Friday, 6 May 2011

Plenty of cats and dogs

The Safari lay in bed before the alarm went off this morning listening to the rain bouncing off the roof tiles. Not good news for anyone wanting to come down for a blimp at the Iberian Chiffy.
We headed out onto Patch 1 togged up in waterproofs but did take the bins this time...just in case...
We needn’t have bothered it was pretty quite out there the heavy overnight rain had definitely put the dampers on things. At least the Blackbirds were happy that the ground is no longer baked bone dry and the worms should be easier to catch.
In the park we struggled to hear much at all with the hood up against the rain. A few half-hearted Blackbirds, a Wren or two and a Dunnock was all that were singing. Not even a Blackcap was heard. The ‘Ibe’ had been heard and seen(!) in the far corner yesterday (PK had crossed the river on his trip up north and got a Garden Warbler too – flippin’ cheek of it...we’ve not had one here yet this year) so we had a wander over that way where we had a ‘normal’ Chiffchaff, close but not the real deal. Standing round in the rain for quarter of an hour for no reward wasn’t much fun so we set off back to Base Camp, at the Butterfly Zone we met the first birder off the day on the prowl who, like us, hadn’t connected yet, we left him with instructions to put the news out if he struck lucky as we knew of at least a couple of people who were hoping to get down for a shuffy at some stage during the day. In the Butterfly Zone we just about heard a bit of scratchy song from the Whitethroat and another ‘normal’ Chiffchaff but not a sniff of the ‘Ibe’.
Out on Patch 2 the tide was well out and over the sea visibility was worse than awful! The beach held 38 Oystercatchers later joined by two more from over the other side of the railway line – breeding on a rooftop somewhere? – but not a lot else.
A scan of the sea gave us two Grey Seals one either side of the outfall pipe not far behind the gently lapping surf. Whilst watching these bobbing about like giant corks a tidy flock of nine Grey Plovers flew past going south – grey seemed to be the order of the day! A few Swallows tazzed north over the beach and three Sandwich Terns drifted sort of aimlessly past. Not the best of safaris but at least a little better than it first appeared.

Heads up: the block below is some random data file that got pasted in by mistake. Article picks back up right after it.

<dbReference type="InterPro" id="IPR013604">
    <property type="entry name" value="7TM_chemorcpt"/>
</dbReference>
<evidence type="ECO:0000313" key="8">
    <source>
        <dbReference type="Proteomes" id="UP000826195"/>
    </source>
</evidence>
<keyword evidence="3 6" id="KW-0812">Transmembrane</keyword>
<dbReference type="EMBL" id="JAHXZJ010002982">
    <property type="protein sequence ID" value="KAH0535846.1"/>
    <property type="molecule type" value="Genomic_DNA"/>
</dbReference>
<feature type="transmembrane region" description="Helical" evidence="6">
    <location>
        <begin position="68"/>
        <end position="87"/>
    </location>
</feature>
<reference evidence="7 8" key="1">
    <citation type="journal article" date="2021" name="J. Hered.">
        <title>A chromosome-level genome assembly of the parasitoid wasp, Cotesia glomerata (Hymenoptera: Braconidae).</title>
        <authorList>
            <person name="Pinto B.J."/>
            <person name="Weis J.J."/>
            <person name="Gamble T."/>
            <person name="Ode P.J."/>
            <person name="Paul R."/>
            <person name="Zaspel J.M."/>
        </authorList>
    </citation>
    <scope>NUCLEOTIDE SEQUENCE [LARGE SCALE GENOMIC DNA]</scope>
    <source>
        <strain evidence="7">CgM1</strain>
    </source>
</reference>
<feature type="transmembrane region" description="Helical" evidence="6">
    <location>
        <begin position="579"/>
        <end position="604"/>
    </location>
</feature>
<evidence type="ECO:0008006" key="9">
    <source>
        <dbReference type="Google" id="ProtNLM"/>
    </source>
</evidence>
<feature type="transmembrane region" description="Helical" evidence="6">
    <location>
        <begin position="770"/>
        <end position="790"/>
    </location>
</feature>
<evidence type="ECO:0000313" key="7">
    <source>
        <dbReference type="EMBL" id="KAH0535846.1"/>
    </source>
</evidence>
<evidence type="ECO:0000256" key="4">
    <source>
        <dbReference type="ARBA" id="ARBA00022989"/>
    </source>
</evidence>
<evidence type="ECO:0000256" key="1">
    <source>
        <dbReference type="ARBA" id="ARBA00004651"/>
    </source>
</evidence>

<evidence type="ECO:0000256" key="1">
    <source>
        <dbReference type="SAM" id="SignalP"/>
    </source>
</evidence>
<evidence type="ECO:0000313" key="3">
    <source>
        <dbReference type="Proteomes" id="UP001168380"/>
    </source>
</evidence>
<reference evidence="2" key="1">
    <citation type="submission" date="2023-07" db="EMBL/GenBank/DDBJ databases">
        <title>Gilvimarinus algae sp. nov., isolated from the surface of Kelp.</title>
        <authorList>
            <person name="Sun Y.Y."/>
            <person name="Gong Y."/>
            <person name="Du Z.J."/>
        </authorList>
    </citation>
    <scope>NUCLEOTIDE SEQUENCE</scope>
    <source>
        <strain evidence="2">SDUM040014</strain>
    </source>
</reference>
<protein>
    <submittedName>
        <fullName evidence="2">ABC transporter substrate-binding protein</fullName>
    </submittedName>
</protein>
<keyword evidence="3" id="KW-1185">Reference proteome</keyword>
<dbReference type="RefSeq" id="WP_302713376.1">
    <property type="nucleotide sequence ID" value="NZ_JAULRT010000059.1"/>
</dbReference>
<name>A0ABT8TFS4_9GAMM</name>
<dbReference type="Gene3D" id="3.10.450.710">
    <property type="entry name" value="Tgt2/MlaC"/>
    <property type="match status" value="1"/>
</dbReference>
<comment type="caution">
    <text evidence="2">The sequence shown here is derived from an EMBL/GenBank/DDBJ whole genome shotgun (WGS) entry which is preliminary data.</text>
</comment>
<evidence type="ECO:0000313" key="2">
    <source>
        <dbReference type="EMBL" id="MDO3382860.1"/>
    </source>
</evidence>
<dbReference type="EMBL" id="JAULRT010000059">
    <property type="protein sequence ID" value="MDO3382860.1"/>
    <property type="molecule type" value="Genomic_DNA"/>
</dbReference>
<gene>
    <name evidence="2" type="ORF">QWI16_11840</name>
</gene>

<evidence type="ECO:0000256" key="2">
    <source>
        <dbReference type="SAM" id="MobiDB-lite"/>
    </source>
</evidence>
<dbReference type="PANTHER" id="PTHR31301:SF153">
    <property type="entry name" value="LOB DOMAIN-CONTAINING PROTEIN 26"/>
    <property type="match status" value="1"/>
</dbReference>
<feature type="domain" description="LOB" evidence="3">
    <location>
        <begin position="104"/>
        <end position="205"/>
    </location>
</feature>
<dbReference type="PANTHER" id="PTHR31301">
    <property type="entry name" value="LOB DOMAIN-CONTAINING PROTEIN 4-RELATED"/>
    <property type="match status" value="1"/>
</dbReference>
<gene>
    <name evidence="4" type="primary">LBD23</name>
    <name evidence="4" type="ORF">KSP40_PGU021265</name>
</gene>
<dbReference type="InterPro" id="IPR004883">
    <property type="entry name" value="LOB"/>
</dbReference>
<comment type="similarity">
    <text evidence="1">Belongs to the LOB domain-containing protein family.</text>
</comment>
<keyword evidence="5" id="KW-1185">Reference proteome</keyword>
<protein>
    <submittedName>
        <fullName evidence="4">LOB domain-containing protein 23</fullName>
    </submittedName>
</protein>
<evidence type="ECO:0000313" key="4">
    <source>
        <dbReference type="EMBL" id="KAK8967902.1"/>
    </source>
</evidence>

By lunchtime there had been no improvement, if anything it was worse. Visibility was still very poor and the tide had covered the beach. Two Gannets easing their way north in the middle distance and a Great Crested Grebe were all we could find until three Turnstones raced past. Best was the Dunnock singing away from the works garden across the road behind us. On the way back we saw our first House Sparrow fledgling of the year sat on the raised planters all a quiver demanding yet more food from its parents.
After work we headed back to Patch 1 where MJ was already watching a Spotted Flycatcher (173, P1 55) which he kindly put us on to. What a great year Patch 1 is having!!! Immediately below the flycatcher was a Lesser Whitethroat rattling away while it skulked around trying unsuccessfully to remain invisible. With back up we took the bins and cameras to the patch of bushes the 'Ibe' was last seen in near the kids playground - always dodgy ground!!! A Goldcrest sang higher up the hill and a Moorhen 'prukked' from the pond. Eventually a flit was seen and after an interminable few minutes it showed very well and we were able to note the salient features and were even able to point it out to some of the teenagers who had come over to ask if we've seen 'The Bird' yet. Neither of us had a decent camera with us bit CR turned up with his monster lens and managed to get one pic from the very active little blighter, so don't go pinching it please. Shame about the vegetation in the way but it really is a lively little begger.

Where to next? The weekend promises a safari or two but to who knows where – could well be weather dependant. But before that there's the small matter of a couple of bottles of Peroni, bout time we celebrated in style!
In the meantime let us know who’s demanding in your outback


cliff said...

Dave - thanks for the heads up re. the Iberian Chaffy & Flycatcher, after you left I could only spare 30 mins which was just about the same period the rain held off. I wouldn't worry about anyone "pinching" my Chiffchaff photo, it's a shocker that deffo falls into record shot category. I didn't hang about to try for more 'cos of the proximity of the kids playground. Maurice tried to find the Spotted Flycatcher for me but no joy.
BTW - re your House Spuggies, I've been photo'ing newly fledged Sparrows in the garden for about a week now, I'll get some shots processed and onto my website tomorrow.


Lancashire and Lakeland Outback Adventure Wildlife Safaris said...

Will set Frank on anyone who dares try to knick your pics, Cliff - he'll lick em to death!
Didn't see the spot fly when I got back either but it was probably still about somewhere.



Zac Hinchcliffe said...

Hi Dave. As you are the finder, what are your opinions on the photo's I got of the 'second' bird on my blog. Do you think this is the bird you saw? I am intuiged as this would mean several other birds saw the bird, and also mean that I didnt just get a photo of a twig with a bird behind it! cheers Zac

Zac Hinchcliffe said...

Hi Dave. I'm away from My laptop at the minute due to no internet, but when I get home tonight, i'll have a gander at the other 10000000's of pics I took of the bird haha. Hopefully one pic will show the primary pattern which would aid ID. cheers Zac